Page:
President Bush’s Stem Cell Research Policy Prompts NIH Official to Leave

Bioethics   |   Steven Ertelt   |   Apr 11, 2006   |   9:00AM   |   WASHINGTON, DC

President Bush’s Stem Cell Research Policy Prompts NIH Official to Leave Email this article
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by Steven Ertelt Editor
April 11, 2006

Washington, DC ( — President Bush instituted his policy prohibiting taxpayer funding of embryonic stem cell research nearly five years ago, but the head of the National Institute on Aging says he’s quitting because of it. Dr. Mahendra Rao plans to return to the private sector after heading up the agency.

Rao says the president’s decision to not spend tax dollars on any new embryonic stem cell research, because it involves the destruction of human life, is behind his decision to leave.

He will leave the agency, which is part of the National Institutes of Health, to join Invitrogen, a California-based biotech company.

Rao told Wired News he opposed Bush’s position because the number of embryonic stem cell research lines eligible for funding under it is small.

"I felt we needed to be working on a larger number of lines — at least on lines that carried certain characteristics that were derived subsequent to that deadline," he said.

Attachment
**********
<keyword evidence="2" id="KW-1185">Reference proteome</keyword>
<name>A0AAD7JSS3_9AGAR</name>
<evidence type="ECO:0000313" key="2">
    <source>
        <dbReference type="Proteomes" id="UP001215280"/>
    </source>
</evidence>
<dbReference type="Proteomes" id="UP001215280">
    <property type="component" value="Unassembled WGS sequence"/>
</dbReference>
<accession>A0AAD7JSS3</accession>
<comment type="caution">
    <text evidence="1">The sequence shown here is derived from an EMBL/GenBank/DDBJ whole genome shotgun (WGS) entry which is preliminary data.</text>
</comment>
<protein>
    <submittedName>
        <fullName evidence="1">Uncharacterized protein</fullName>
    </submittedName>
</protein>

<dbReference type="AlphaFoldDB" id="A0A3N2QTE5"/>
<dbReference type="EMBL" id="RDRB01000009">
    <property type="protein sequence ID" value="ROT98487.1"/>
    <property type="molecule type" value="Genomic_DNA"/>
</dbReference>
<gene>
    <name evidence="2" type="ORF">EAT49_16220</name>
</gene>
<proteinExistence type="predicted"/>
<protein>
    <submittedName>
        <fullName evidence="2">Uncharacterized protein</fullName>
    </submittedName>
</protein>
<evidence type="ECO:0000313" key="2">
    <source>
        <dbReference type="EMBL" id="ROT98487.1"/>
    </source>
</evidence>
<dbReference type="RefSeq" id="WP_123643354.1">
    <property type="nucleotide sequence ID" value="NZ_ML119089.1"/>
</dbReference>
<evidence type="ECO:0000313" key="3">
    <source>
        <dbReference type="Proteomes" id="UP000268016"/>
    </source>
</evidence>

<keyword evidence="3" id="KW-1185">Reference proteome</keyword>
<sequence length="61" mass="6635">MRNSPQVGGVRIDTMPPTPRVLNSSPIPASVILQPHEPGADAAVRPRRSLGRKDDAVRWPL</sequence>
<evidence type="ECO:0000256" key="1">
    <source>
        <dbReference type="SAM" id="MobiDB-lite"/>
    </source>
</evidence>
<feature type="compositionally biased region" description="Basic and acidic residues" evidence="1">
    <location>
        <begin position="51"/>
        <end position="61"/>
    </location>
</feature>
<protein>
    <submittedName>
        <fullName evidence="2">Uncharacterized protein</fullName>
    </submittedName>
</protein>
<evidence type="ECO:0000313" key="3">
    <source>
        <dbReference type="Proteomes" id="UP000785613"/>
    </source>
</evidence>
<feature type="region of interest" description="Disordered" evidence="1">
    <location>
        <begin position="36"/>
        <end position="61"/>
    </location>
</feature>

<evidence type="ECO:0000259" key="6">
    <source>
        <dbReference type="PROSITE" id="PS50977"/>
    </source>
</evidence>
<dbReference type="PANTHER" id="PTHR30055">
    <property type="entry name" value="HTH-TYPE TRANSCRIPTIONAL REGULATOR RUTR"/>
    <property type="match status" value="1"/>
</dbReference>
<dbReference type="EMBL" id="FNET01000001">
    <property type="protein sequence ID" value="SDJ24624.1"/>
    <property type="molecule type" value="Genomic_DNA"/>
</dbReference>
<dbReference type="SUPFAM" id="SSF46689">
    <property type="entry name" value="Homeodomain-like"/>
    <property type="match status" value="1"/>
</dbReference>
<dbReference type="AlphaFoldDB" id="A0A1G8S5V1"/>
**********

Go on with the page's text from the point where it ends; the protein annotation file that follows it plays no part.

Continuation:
Rao blamed the president for decreasing students’ interests in scientific fields.

"In the United States, more than 70 percent of all funding for research comes from the NIH and the NSF and other government funding agencies. So when students look at this, they say five years from now after I get a degree, I’m not going to have a career in this field," Rao told Wired News.

Still, Rao cautioned advocates of embryonic stem cell research not to hype it.

"I think it’s not just the public that’s to blame — it’s the scientists as well," he said about those who have been over-hyping embryonic stem cell research as a panacea for cures.

He said that even if embryonic stem cell research finally found a cure or treatment for any diseases, it could be 10 years or more before a drug is available to patients based on the cures.

Adult stem cells have already produced dozens of cures and treatments while embryonic stem cells have yet to treat a single patient.

At NIA, Rao worked on trying to isolate stem cell lines that don’t age and he says embryonic stem cells have the potential to lengthen life because, properly kept, they won’t die.

Rao said he chose to go to Invitrogen because of its international focus and because he thinks the government restrictions on stem cell research are too restrictive.